A. An easy way to check if you're sending 9kB packets instead of the 1.5kB standard is to use the ping command. Use a data size of 8kB bytes along with the no-fragment switch.

                              ping <server> -f -l 8000                              

As can be seen in my example below, I can successfully use jumbo frames to talk to savdalvs02, but not to savdalwks01. If I reduce the packet size to 800B, it works just fine for non-jumbo frame hosts.

If I use the command

                              ping savdalvs02 -f -l 8000                              
I'll see
                              Pinging savdalvs02.savilltech.net \[192.168.1.31\] with 8000 bytes of data:                              Reply from 192.168.1.31: bytes=8000 time<1ms TTL=128                              Reply from 192.168.1.31: bytes=8000 time<1ms TTL=128                              Reply from 192.168.1.31: bytes=8000 time<1ms TTL=128                              Reply from 192.168.1.31: bytes=8000 time<1ms TTL=128                              Ping statistics for 192.168.1.31:                              Packets: Sent = 4, Received = 4, Lost = 0 (0% loss),                              Approximate round trip times in milli-seconds:                              Minimum = 0ms, Maximum = 0ms, Average = 0ms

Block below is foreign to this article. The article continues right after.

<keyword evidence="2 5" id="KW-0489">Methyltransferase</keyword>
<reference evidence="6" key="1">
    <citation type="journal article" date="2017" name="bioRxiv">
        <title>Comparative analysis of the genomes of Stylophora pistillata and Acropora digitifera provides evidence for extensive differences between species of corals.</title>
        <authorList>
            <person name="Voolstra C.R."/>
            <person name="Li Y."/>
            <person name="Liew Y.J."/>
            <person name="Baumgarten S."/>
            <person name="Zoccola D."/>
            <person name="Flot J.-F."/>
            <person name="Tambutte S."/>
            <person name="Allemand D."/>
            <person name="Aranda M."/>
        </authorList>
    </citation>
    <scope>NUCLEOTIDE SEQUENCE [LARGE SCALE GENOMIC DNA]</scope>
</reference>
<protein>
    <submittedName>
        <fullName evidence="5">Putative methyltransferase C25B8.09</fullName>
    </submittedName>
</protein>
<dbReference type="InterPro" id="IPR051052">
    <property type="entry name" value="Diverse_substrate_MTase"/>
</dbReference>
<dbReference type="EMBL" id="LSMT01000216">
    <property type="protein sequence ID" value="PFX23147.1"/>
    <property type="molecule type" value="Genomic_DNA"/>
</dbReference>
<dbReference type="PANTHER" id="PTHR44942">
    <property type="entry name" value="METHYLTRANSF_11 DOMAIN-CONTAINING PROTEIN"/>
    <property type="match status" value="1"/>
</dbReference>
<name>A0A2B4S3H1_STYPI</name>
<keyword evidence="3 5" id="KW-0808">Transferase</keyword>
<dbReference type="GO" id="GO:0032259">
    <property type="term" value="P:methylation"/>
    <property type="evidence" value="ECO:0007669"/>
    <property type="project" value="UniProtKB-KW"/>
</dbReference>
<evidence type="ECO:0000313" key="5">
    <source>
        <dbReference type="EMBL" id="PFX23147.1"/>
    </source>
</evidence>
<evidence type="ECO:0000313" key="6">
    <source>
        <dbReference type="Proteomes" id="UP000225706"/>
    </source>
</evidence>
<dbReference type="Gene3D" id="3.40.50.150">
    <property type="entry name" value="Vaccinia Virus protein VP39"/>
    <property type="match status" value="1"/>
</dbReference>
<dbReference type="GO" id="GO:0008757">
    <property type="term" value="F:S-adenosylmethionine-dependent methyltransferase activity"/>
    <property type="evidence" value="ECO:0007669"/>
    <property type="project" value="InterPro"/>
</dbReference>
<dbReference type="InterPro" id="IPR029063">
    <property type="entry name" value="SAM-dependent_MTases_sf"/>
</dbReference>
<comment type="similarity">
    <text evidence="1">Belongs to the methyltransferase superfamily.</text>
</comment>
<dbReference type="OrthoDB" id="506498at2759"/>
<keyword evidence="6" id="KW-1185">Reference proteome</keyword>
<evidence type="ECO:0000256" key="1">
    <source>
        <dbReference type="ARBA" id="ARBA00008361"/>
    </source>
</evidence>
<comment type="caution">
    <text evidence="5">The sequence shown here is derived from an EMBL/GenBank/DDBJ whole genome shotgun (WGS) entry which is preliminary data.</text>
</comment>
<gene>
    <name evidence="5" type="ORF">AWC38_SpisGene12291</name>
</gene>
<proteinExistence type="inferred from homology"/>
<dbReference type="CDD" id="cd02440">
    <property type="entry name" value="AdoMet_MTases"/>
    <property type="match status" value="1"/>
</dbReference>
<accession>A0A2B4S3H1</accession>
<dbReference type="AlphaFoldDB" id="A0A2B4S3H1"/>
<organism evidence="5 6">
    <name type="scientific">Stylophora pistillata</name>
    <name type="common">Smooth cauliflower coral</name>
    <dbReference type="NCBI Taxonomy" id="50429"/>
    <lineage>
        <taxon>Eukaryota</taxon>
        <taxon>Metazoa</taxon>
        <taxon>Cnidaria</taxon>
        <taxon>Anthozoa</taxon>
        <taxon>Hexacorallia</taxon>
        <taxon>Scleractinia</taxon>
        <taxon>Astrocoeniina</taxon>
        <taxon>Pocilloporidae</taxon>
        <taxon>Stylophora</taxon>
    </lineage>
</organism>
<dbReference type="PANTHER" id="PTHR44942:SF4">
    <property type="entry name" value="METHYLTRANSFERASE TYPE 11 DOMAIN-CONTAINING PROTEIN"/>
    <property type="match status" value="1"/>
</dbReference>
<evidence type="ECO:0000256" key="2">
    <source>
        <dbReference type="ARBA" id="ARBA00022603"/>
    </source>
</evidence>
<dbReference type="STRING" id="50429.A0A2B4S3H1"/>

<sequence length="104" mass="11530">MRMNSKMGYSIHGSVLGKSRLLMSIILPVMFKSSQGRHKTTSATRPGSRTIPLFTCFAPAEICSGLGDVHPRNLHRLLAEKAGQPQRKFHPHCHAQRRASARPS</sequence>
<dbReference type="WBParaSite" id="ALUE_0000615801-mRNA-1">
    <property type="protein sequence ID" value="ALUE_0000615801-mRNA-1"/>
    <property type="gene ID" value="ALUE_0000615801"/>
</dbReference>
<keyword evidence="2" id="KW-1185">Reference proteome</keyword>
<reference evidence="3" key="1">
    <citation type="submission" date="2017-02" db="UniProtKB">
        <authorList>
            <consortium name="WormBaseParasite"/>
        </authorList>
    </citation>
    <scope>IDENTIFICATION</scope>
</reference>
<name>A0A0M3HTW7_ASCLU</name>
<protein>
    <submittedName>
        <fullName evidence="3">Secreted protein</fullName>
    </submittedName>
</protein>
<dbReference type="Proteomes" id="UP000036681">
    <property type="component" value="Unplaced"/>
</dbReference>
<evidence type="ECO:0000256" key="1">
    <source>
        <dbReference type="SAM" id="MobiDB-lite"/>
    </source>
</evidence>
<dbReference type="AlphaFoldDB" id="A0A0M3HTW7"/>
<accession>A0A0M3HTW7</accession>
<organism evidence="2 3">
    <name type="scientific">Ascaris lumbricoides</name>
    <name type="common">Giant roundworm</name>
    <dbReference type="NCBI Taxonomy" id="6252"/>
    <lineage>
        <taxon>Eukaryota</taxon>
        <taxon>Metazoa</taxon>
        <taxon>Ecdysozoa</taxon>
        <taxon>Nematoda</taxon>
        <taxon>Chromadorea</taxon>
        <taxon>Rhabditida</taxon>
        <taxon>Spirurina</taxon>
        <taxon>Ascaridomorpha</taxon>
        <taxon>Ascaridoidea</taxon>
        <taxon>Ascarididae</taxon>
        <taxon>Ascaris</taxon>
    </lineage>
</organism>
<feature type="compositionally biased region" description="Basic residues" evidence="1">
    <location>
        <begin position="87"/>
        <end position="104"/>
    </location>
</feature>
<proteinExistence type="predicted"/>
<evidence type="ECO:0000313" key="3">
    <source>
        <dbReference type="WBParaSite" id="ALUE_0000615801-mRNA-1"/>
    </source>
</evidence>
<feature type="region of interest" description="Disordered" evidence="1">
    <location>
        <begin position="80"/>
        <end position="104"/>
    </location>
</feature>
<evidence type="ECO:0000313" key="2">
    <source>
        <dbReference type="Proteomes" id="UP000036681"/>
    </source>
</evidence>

But if I enter

                              ping savdaldc10 -f -l 8000                              

I'll see

                              Pinging savdaldc10.savilltech.net \[192.168.1.10\] with 8000 bytes of data:                              Request timed out.                              Request timed out.                              Request timed out.                              Request timed out.                              Ping statistics for 192.168.1.10:                              Packets: Sent = 4, Received = 0, Lost = 4 (100% loss),                              

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